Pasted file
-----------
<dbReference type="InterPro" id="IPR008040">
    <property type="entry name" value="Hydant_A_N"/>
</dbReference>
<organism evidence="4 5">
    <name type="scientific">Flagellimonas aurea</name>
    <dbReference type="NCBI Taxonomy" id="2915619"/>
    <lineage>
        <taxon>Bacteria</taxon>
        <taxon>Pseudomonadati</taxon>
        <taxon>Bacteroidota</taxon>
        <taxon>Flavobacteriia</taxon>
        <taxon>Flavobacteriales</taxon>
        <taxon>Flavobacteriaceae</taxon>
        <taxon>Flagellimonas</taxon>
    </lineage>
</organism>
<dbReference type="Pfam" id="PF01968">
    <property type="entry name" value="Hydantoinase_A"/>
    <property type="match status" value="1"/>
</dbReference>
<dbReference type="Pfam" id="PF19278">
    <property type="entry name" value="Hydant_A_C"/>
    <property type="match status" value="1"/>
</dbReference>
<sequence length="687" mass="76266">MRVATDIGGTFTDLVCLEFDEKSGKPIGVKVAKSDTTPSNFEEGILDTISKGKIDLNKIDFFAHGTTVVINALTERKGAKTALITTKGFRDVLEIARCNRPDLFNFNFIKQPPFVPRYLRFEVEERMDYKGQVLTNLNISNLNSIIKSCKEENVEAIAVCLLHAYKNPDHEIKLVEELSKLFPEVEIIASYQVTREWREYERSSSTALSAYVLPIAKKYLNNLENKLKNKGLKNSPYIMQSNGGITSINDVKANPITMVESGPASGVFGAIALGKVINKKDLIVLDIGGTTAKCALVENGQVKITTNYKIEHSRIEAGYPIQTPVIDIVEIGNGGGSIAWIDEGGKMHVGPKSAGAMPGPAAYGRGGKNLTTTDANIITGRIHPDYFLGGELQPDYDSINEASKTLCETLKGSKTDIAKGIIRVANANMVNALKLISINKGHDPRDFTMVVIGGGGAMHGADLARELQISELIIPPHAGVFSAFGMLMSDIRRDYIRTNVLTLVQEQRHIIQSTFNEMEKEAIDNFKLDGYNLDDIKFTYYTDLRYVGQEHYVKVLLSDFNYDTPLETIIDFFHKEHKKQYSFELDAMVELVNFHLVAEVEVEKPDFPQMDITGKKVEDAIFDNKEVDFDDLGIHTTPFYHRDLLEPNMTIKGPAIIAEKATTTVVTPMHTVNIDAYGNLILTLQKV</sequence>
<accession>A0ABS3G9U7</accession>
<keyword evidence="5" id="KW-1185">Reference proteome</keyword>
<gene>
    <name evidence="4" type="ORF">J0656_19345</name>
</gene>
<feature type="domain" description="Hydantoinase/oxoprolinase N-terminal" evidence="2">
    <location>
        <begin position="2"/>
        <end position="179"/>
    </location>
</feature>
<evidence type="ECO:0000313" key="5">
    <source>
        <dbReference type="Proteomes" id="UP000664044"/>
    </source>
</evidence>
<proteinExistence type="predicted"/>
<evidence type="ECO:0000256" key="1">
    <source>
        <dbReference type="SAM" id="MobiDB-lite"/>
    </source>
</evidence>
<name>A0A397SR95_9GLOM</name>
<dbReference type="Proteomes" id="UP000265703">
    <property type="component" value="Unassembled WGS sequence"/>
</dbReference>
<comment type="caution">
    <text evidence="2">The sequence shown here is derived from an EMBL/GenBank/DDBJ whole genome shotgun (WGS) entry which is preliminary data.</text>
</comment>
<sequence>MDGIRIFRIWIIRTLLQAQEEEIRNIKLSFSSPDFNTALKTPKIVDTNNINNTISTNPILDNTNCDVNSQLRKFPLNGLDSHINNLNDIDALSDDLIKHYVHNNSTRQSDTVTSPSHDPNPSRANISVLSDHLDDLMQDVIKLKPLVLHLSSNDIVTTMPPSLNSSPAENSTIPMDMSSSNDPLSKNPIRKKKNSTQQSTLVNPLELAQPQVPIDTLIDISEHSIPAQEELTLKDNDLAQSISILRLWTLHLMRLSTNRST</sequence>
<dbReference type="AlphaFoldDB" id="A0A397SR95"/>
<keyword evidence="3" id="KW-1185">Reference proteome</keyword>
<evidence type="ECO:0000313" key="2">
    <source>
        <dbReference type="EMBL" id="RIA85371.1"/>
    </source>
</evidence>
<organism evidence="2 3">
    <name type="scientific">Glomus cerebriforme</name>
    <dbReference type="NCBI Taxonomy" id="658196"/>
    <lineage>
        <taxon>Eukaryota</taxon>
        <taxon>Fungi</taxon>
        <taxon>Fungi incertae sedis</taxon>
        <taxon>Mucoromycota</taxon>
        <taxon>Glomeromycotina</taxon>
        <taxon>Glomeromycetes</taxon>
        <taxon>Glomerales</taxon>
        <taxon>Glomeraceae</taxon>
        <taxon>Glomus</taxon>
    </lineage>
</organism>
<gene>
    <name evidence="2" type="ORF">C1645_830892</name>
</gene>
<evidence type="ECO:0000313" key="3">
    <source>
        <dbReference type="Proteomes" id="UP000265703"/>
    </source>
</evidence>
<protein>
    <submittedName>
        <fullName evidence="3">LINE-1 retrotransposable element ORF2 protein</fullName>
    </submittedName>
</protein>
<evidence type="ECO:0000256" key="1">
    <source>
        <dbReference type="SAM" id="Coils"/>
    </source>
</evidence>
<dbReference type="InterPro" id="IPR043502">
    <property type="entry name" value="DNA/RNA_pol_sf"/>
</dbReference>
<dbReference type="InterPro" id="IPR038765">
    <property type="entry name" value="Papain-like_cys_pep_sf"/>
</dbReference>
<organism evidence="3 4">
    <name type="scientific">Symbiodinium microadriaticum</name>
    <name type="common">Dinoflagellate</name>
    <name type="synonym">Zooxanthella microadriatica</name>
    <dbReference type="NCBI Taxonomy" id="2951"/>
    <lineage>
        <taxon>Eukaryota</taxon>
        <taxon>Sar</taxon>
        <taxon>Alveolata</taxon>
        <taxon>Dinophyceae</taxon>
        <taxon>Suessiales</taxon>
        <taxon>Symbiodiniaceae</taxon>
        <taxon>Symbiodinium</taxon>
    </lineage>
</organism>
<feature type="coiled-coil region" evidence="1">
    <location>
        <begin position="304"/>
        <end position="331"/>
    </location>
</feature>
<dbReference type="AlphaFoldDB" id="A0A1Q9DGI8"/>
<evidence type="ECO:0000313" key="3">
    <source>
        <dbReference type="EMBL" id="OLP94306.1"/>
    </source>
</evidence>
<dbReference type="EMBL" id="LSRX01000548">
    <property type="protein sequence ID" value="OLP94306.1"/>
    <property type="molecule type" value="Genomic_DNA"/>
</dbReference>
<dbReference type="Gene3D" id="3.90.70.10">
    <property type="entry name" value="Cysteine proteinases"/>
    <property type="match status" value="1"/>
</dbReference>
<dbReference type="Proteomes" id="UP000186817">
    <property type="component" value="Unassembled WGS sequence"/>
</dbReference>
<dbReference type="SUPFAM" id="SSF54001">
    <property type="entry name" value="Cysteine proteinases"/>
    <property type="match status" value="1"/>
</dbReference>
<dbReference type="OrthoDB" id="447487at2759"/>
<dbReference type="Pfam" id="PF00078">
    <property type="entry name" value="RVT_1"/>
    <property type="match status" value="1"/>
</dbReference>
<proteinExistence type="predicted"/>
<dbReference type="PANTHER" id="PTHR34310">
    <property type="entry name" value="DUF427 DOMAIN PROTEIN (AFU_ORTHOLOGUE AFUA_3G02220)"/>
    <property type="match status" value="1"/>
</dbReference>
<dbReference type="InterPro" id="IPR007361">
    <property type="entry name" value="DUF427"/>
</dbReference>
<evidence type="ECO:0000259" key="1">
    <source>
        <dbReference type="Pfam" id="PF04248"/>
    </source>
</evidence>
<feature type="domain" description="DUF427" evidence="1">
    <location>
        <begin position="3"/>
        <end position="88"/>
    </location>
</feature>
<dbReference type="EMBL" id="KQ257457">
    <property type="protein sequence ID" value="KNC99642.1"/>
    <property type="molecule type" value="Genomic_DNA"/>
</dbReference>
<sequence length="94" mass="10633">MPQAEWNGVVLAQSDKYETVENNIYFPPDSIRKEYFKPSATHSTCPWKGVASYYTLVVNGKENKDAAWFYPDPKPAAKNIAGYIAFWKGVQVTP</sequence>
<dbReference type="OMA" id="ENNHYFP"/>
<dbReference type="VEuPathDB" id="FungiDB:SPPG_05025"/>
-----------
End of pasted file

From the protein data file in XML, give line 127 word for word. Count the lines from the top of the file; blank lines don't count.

    </source>